In today's online, connected world of information, data streams are generated in a variety of domains, including news feeds, social media, and network traffic. Representing these data streams as graphs has proven effective for uncovering patterns in their respective domains. However, graph-based approaches to knowledge discovery are computationally challenging, particularly when analyzing large amounts of data, or data that is represented as a stream. In addition, a better understanding of patterns associated with a person, place, or activity, cannot be realized through a single graph stream. For instance, in social media, one can discover interesting patterns of behavior about an individual through one account, but better insight into their overall behavior is realized by examining their activity on multiple accounts simultaneously. Thus, while graphs make for a logical choice of representing such data, there are many challenges associated with graph mining methods in regards to designing scalable algorithms that can operate in real-time on multiple, heterogeneous graph streams. In this project we investigate a new approach capable of scalable knowledge discovery in multiple graph streams, or what we call multi-stream graph mining. The approach is novel and untested, but potentially transformative in how we discover knowledge from multiple data streams. Specifically, we investigate novel methods to multi-stream graph mining in which different amounts and types of individual-stream pre-processing are used to reduce the size and arrival-rate of the data. These methods range in complexity from sampling the data stream, to compressing the data stream based on known patterns, to actually mining the individual streams and only passing the results on to the next phase of fusing the streams. We evaluate these methods using both artificial and real-world multi-stream graph data.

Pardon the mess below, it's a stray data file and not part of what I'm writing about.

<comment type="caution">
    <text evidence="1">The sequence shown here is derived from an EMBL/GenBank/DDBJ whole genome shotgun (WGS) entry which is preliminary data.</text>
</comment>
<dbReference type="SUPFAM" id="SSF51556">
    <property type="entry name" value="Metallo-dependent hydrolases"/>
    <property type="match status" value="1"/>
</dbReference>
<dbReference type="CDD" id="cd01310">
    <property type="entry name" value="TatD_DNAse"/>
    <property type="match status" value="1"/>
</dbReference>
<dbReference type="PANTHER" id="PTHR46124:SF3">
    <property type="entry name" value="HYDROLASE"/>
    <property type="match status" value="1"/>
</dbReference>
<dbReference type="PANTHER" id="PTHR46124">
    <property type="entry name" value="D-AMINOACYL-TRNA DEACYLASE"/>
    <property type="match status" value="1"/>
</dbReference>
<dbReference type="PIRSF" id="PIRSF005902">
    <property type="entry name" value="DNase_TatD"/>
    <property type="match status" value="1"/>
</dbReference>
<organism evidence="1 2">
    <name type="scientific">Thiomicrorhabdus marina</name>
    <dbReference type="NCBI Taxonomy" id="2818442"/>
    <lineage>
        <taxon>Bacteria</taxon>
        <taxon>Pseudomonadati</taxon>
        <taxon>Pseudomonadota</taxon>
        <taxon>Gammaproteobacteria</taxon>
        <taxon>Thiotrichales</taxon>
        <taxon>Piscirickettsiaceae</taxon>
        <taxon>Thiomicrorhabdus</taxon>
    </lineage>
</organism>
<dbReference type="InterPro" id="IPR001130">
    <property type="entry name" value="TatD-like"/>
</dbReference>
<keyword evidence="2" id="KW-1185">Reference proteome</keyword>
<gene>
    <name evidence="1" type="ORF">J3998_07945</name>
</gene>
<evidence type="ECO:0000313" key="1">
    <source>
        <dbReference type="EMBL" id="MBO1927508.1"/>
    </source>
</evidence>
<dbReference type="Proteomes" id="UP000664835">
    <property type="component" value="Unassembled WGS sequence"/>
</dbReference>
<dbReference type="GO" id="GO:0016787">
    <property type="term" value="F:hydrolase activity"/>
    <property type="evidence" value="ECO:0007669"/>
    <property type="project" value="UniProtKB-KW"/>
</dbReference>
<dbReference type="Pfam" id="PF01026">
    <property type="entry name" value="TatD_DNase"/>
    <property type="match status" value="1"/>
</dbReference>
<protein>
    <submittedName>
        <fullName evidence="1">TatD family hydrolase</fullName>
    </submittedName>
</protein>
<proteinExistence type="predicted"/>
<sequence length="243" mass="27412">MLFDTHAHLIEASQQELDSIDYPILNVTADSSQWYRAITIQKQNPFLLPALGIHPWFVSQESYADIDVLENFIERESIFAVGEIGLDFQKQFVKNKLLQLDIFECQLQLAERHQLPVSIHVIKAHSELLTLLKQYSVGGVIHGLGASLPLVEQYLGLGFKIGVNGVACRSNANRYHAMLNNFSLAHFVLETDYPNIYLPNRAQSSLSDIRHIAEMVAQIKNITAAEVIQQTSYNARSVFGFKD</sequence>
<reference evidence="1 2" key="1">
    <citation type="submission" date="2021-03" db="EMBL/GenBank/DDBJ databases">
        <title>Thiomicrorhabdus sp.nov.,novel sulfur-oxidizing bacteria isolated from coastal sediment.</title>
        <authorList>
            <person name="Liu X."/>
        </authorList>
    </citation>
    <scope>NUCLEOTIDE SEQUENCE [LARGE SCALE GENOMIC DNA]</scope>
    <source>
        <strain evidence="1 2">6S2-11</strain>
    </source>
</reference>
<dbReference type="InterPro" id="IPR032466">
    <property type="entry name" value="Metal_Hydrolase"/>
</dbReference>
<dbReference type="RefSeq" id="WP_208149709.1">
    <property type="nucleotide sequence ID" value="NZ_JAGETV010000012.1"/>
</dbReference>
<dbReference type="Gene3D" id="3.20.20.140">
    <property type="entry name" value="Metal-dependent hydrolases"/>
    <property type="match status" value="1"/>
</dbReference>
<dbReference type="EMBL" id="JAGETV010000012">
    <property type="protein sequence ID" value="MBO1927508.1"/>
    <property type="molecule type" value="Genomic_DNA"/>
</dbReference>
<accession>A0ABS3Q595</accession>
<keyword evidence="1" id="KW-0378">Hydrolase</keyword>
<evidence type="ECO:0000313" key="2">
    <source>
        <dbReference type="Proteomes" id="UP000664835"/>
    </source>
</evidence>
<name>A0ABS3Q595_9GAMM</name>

This material is based upon work supported by the National Science Foundation under Grant No. IIS-1646640.